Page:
Roger Pearson reports on the team of lawyers responsible for upholding the name and quality of Scotch whisky.
It is unlikely that there are many lawyers more passionate about Scotch whisky than Quintin Stewart and his specialist four-man team.
Along with Stewart, Glen Barclay, Magnus Cormack and Euan Duncan are the in-house lawyers for the Edinburgh-based Scotch Whisky Association and are behind a global crusade to keep the name of Scotch pure.
The team's success rate is enviable. When Scotch whisky was re-distilled on the Isle of Man and marketed as “white whiskey”, it went to the High Court and won. Similarly, it recently succeeded in blocking the sale of so-called “Welsh whisky” on the basis it was, in fact, Scotch whisky bottled in Wales.
But UK court cases are the tip of the iceberg. The team spearheads an international crusade which takes it to the far corners of the world.
Scotch is currently sold to over 200 different markets, so it is not surprising that battlegrounds of Stewart's team include the US, Israel, New Zealand, Malta, Taiwan, Malaysia and Andorra.
“Our target is to ensure that anything sold as Scotch whisky truly is Scotch whisky,” says Stewart, who has worked for the association since 1974.
But, as the team knows, the name of Scotch whisky is one of the most highly prized in the world of drink and a likely target of rip-off merchants. The name of Scotch is exploited in many jurisdictions as unscrupulous individuals pass off inferior liquor as the real McCoy.
This means that the team has to be up to speed, or able to bring itself up to speed rapidly, on various passing off laws and unfair competition legislation.
Passing off laws can vary from jurisdiction to jurisdiction, and there have even been cases where new legal territory has been pioneered abroad. In Poland a few years ago the team took action which resulted in ground-breaking litigation under Poland's newly introduced unfair competition legislation.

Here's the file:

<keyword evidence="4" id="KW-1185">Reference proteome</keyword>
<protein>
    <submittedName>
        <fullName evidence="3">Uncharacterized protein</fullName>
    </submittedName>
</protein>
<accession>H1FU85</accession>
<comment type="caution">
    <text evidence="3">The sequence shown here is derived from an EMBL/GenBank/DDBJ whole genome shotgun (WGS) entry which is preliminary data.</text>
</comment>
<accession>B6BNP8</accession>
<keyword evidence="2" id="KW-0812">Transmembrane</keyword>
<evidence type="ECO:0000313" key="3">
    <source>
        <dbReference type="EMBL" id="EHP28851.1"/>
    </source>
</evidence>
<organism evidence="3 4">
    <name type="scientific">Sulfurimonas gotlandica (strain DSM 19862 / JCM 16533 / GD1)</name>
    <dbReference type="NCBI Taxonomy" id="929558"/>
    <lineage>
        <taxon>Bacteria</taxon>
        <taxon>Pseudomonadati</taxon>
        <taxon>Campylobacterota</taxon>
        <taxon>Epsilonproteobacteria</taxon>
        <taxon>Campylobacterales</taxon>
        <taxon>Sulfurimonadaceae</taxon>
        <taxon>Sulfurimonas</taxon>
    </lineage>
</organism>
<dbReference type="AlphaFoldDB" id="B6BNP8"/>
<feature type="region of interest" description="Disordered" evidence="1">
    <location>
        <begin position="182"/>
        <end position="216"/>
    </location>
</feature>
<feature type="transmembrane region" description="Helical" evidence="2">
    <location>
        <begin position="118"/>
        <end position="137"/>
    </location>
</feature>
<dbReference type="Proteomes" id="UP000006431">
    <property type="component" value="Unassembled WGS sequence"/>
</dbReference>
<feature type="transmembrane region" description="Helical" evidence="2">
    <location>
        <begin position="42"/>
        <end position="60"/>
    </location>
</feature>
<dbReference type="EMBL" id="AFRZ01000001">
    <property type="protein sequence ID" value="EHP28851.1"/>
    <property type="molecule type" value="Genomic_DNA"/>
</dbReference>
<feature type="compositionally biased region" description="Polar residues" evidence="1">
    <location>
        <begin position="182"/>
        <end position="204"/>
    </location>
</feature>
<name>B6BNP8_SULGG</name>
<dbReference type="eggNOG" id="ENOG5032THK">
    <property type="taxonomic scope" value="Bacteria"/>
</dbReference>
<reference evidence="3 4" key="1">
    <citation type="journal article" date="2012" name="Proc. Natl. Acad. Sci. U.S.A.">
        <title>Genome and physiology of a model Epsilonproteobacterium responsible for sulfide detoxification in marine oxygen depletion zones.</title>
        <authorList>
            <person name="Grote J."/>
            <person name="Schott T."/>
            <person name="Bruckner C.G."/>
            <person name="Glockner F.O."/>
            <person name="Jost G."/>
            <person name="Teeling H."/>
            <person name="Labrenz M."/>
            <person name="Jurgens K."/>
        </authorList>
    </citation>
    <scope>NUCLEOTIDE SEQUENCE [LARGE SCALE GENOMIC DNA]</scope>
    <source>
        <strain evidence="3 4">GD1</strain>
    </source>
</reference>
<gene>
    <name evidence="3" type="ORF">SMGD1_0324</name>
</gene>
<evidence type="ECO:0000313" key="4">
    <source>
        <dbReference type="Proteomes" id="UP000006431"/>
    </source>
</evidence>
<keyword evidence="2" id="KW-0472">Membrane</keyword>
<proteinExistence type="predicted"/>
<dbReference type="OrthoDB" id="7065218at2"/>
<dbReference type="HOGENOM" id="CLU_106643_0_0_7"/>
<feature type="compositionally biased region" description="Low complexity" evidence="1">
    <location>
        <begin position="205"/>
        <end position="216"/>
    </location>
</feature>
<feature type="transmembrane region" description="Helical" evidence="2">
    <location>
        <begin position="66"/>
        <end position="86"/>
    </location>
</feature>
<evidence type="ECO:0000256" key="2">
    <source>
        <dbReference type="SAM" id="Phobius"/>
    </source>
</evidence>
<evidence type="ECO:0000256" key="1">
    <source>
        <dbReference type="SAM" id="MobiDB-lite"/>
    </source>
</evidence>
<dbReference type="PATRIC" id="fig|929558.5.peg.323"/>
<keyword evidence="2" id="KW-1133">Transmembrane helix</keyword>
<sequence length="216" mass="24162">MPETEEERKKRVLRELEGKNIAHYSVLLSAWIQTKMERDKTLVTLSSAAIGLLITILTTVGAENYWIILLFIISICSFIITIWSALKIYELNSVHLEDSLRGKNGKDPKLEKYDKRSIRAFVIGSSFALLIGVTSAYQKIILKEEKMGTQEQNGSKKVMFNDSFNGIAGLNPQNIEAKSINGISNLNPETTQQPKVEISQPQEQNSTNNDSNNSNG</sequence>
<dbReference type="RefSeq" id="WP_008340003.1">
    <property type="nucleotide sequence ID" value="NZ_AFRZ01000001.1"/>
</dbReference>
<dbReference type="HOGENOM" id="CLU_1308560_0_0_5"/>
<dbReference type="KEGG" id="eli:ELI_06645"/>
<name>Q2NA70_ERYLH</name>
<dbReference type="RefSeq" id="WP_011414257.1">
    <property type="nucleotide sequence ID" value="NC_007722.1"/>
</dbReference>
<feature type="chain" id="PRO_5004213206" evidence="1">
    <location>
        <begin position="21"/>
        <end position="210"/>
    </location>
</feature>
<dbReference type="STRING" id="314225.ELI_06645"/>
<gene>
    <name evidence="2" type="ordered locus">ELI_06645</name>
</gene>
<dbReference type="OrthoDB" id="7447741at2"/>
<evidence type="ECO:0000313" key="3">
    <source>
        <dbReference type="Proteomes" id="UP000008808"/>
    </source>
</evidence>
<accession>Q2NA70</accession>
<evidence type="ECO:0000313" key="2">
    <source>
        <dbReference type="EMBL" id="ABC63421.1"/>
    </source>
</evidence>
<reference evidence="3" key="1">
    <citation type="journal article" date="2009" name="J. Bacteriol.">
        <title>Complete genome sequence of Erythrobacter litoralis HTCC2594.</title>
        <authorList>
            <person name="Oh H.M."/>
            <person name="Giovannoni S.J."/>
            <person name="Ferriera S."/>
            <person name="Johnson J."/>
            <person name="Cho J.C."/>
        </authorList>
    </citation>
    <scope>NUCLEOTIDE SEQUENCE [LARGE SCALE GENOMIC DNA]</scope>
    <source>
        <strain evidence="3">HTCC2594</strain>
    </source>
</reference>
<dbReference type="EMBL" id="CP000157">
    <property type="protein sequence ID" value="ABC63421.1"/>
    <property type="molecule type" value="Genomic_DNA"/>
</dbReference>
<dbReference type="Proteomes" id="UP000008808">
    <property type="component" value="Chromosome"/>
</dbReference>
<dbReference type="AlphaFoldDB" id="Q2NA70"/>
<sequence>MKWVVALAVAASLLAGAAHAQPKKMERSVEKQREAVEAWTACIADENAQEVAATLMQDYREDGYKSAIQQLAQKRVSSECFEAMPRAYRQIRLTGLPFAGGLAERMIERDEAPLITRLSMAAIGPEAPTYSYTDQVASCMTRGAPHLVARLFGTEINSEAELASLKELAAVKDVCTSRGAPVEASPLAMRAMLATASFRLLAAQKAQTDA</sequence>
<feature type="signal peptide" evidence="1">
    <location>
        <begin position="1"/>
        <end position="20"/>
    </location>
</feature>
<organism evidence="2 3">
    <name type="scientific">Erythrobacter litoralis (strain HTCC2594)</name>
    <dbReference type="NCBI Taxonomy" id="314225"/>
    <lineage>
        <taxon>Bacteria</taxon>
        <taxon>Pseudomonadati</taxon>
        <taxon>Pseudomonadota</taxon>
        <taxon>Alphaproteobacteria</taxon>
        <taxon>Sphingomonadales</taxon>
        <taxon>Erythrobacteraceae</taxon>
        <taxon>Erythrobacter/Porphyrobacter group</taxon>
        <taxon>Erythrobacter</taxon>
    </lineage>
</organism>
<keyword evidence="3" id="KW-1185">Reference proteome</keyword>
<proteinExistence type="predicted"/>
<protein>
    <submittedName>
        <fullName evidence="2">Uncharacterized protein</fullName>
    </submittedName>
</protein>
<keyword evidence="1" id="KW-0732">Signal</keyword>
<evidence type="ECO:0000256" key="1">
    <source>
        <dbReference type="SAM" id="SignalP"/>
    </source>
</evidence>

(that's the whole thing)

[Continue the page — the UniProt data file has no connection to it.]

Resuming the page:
The need to use varying foreign laws means that Stewart's team relies heavily on lawyers in the countries in which it is mounting action.
In a rare twist, thanks to the international flavour of the business, some foreign lawyers have now taken on a supporting role as amateur detectives searching out offenders – no doubt partly spurred on by the fact that they are likely to receive further instructions.
Stewart recalls an Italian lawyer acting for the association whose wife then made it her personal mission, every time she went to a supermarket, to trawl the drink shelves and report on any instances she discovered of non-Scotch whisky being sold as the real thing.
Stewart's team itself also occasionally acts as both detective and prosecutor. Members of the team invariably patrol supermarkets and markets when they are abroad, looking for fake Scotch whisky.
Choosing a forum for this sort of litigation is of course important. Sometimes there is little sense in mounting legal action on the other side of the world against local producers. Often the key players can be based in countries much closer to home – even in the UK – where the laws to prevent passing off are more straightforward.
But prosecuting the ring leaders makes better sense than going for local producers, particularly if they are closer to home where British laws are more user-friendly.